Ranges of 30-75 miles on a charge are typical. But the battery life can be affected by factors like riding conditions (hills, for example), air temperature, speed, and, of course, how often you engage the motor for assistance.
It should also be noted that improper charging and storage increases the risk of battery fire. Learn how to safely charge and store e-bikes, and how to make sure your e-bike’s battery has the appropriate certifications.
E-Bike Laws and Safety
Legally, e-bikes come in three classes, and it’s important to know which one you’re looking at because states have different rules depending upon which class you’re riding.
Class 1 e-bikes are equipped with a motor that provides assistance only when the rider is pedaling. The pedal assist stops when speed reaches 20 mph; these bikes have no throttle.
Class 2 e-bikes, dubbed “throttle-assist” e-bikes, come with a motor that can be activated using a throttle, even without pedaling. Again, the motor assistance stops when the bike reaches 20 mph.
Class 3 e-bikes provide assistance only when the rider is pedaling, but the motor can aid pedaling up to 28 mph.
We found the user learning curve to be relatively short, but e-bikes have been involved in crashes, including fatal ones. Motor assistance means that you can quickly find yourself riding along at speeds higher than you’d easily attain by your own pedal power, so extra safety precautions are in order.
“Riders should always respect that an e-bike has more power and weight than a non-powered bike,” said Gloeckler. “Every rider should take the time to learn how to brake and handle their bike, especially if they are just starting out, and always make sure the bike and safety gear are in good condition and well maintained.”
“Have a good helmet and wear it,” said Swegle, who also recommends equipping your bike with a bell or horn, front and rear lights (LED lights are typically standard on e-bikes) and a mirror. Some states specifically require e-bike riders to wear helmets, even if they don’t do the same for regular bikes.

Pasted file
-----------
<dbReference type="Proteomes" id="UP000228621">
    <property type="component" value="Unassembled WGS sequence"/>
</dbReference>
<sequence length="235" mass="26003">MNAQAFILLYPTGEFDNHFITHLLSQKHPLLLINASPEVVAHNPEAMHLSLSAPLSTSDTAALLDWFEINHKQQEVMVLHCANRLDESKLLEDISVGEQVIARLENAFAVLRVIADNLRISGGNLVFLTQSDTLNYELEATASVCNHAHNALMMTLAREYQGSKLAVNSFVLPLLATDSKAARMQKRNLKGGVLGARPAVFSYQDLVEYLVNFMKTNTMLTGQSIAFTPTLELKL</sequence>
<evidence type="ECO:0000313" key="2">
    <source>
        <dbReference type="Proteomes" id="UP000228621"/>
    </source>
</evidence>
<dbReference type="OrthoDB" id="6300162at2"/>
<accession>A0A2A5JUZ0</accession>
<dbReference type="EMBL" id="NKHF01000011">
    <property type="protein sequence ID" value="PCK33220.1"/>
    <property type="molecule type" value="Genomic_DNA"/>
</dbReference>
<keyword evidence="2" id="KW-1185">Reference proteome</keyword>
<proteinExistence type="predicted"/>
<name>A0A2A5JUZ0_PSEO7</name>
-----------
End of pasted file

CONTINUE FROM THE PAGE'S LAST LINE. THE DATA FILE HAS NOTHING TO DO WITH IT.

Like bicylists, e-bike riders also need to follow the rules of the road. Keep in mind that sidewalks are generally prohibited for bikes except for young riders. AAA recommends that e-bike riders should obey traffic signals, ride with traffic and signal turns. It’s especially important for e-bike riders to yield to pedestrians, who are vulnerable in any crash with a heavier vehicle. And just because e-bike riders can go a certain speed doesn’t mean they should. Drivers and riders alike should follow the speed limit and slow their speeds in school zones and dense urban areas.
State laws about where you can ride an e-bike vary, and some states have different regulations for different classes of e-bikes. “Although e-bikes are allowed on many trails across the country, they still are not allowed everywhere,” said Applegate, who advises checking on restrictions before you head out for a road or trail ride.
So, Are E-Bikes Worth It?
Ridden responsibly, an e-bike can greatly expand your perception of what’s possible to do on two wheels – or get you back in the saddle if you previously felt that age or ability had closed the door on cycling.
“Pure joy” is one of the biggest attributes of e-biking, said Applegate. “If you have not ridden an e-bike yet, I would highly recommend trying one,” she said. “It will definitely put a smile on your face.”
Are you considering an e-bike or do you already have one? Tell us in the comments.
Visit AAA’s Electric Vehicle platform to learn more about the electric future of transportation.
AAA does not endorse any of the products mentioned within this article. Consult a physician before starting any new exercise routine.
Photos courtesy of Priority Current.